With majority of internet users today using digital advertising to fund their work, and at the same time people adopting to ad blocking tools have rised considerably, too.
The reason behind these ad blockers is the bad ad experiences, such as the ones that blare music unexpectedly, or force to wait 10 seconds before getting into the page. When people encounter these annoying ads they simply decide to block all of ads, which cuts off revenue for publishers behind the content, services or apps that actually are useful.
Helping publishers to recover their lost revenue from these aggressive ad blocking, Google in recent months targeted these “intrusive ads”, launched a new initiative called “Funding Choices” along with Chrome’s ad blocker tool.
Funding Choices still in beta aims to bring good ad experiences today helping millions of users who have adopted ad blocking now choosing to see ads or “whitelist” sites every month after seeing a Funding Choices message.
Google claims in the last month alone over 4.5 million visitors allowed ads after seeing Funding Choices message. Resulted in 90 million plus additional paying page views for those sites.
Seeing such a success rate, Google is now going with its Funding Choices programme into additional 31 countries over the coming weeks, so publishers all around the world can recover lost revenue.
Funding Choices give content creators three ways to control their content, including an ability to ask visitors to choose between allowing ads on a site, or purchasing an ad removal pass through Google Contributor. Another new ability currently in test phase allows publishers to use their own proprietary subscription services within Funding Choices.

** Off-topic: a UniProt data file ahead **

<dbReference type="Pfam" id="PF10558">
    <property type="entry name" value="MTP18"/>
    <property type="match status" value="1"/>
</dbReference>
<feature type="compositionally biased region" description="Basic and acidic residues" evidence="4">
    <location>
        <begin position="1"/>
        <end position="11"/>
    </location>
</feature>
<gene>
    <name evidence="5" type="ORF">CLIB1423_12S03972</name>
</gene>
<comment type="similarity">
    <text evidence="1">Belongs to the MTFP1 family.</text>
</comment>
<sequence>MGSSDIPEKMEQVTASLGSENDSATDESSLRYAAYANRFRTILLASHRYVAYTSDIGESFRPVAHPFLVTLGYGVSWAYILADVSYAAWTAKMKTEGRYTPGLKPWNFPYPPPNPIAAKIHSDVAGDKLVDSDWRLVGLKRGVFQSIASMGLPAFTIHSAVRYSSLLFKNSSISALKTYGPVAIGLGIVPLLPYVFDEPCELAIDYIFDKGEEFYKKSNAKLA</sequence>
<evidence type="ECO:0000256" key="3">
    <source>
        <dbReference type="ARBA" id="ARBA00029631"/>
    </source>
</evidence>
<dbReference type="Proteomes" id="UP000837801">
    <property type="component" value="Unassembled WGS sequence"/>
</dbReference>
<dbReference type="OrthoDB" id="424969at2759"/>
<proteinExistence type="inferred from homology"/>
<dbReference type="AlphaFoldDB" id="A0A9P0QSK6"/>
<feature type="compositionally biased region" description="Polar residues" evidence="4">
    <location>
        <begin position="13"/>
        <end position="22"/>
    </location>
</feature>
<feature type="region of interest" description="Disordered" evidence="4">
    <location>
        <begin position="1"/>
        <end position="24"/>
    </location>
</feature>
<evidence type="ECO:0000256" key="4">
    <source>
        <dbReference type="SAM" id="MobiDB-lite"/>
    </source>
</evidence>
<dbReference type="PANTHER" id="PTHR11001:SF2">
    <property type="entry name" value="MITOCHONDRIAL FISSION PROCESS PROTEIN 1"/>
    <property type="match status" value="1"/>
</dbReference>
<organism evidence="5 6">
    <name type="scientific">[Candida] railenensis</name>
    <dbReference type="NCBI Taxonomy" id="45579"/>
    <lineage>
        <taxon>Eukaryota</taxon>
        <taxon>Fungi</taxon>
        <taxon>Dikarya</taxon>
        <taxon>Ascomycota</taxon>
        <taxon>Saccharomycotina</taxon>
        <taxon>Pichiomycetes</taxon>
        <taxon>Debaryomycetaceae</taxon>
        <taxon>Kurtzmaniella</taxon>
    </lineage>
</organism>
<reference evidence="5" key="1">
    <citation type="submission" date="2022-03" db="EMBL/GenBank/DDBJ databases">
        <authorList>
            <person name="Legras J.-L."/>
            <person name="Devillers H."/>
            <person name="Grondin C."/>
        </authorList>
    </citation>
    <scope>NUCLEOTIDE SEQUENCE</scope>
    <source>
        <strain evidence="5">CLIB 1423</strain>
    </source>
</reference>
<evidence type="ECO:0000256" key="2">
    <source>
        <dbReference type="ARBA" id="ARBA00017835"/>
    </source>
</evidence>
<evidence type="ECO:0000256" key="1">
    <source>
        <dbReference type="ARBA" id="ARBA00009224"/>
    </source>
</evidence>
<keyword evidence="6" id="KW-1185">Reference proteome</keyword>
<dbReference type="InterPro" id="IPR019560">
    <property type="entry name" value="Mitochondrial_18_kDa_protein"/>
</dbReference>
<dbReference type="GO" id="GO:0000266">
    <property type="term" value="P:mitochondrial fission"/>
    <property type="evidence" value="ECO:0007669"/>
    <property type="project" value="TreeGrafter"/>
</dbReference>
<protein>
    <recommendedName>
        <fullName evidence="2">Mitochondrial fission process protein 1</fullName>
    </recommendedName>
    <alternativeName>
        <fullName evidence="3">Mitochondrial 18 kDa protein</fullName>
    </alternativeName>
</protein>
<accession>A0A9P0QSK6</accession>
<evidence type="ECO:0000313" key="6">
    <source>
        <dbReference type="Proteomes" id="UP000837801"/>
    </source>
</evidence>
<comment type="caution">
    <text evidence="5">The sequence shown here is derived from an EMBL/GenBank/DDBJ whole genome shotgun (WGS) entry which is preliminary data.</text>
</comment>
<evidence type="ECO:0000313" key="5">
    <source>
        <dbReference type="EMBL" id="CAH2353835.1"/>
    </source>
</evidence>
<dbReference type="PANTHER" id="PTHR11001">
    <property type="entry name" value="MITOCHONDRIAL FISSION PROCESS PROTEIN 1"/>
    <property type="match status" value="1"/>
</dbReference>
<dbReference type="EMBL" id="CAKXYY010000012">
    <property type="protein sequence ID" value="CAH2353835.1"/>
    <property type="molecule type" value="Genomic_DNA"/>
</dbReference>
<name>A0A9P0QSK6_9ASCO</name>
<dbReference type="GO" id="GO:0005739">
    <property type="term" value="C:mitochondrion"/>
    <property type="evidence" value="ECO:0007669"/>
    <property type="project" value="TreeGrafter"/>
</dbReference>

Funding Choices in simple words it asks consumers to turn ad blockers off.
Here is how it works?
With Funding Choice publishers can have a conversation through a customized message with a visitor arrives at a site with ad blockers on. Publishers can express how ad blocking impacts their business and content by displaying any of the three message types to user:
A dismissible message that doesn’t restrict access to content. See the screenshot above.
A dismissible message that counts and limits number of page views that person is allowed per month, as determined by the site owner, before the content is blocked.
Here is an image of this limits to page views:
Or, lastly a message can be displayed that blocks access to content until a visitor choose to allow ads or to pay to access content by purchasing either publishers proprietary subscription service or a pass through Google Contributor to remove all ads on that site.
In the screem shot below you can see this Paywall: